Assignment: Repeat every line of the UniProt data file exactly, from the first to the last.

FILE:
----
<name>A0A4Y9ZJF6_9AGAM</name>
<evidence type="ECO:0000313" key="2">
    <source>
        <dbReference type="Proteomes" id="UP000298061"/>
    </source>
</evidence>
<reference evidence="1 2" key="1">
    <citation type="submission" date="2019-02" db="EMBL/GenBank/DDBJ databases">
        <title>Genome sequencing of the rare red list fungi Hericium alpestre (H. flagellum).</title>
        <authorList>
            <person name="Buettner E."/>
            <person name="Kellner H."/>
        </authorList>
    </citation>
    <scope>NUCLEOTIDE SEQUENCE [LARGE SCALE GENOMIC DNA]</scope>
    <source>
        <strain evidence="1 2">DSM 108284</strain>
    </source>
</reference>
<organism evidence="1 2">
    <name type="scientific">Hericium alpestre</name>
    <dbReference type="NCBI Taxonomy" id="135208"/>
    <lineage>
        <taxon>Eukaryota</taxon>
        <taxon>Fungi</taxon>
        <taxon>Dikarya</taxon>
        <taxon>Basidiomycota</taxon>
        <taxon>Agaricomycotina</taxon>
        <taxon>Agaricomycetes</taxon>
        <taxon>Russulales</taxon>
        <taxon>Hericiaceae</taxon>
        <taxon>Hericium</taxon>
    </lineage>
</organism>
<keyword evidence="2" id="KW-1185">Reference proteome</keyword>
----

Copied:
<name>A0A4Y9ZJF6_9AGAM</name>
<evidence type="ECO:0000313" key="2">
    <source>
        <dbReference type="Proteomes" id="UP000298061"/>
    </source>
</evidence>
<reference evidence="1 2" key="1">
    <citation type="submission" date="2019-02" db="EMBL/GenBank/DDBJ databases">
        <title>Genome sequencing of the rare red list fungi Hericium alpestre (H. flagellum).</title>
        <authorList>
            <person name="Buettner E."/>
            <person name="Kellner H."/>
        </authorList>
    </citation>
    <scope>NUCLEOTIDE SEQUENCE [LARGE SCALE GENOMIC DNA]</scope>
    <source>
        <strain evidence="1 2">DSM 108284</strain>
    </source>
</reference>
<organism evidence="1 2">
    <name type="scientific">Hericium alpestre</name>
    <dbReference type="NCBI Taxonomy" id="135208"/>
    <lineage>
        <taxon>Eukaryota</taxon>
        <taxon>Fungi</taxon>
        <taxon>Dikarya</taxon>
        <taxon>Basidiomycota</taxon>
        <taxon>Agaricomycotina</taxon>
        <taxon>Agaricomycetes</taxon>
        <taxon>Russulales</taxon>
        <taxon>Hericiaceae</taxon>
        <taxon>Hericium</taxon>
    </lineage>
</organism>
<keyword evidence="2" id="KW-1185">Reference proteome</keyword>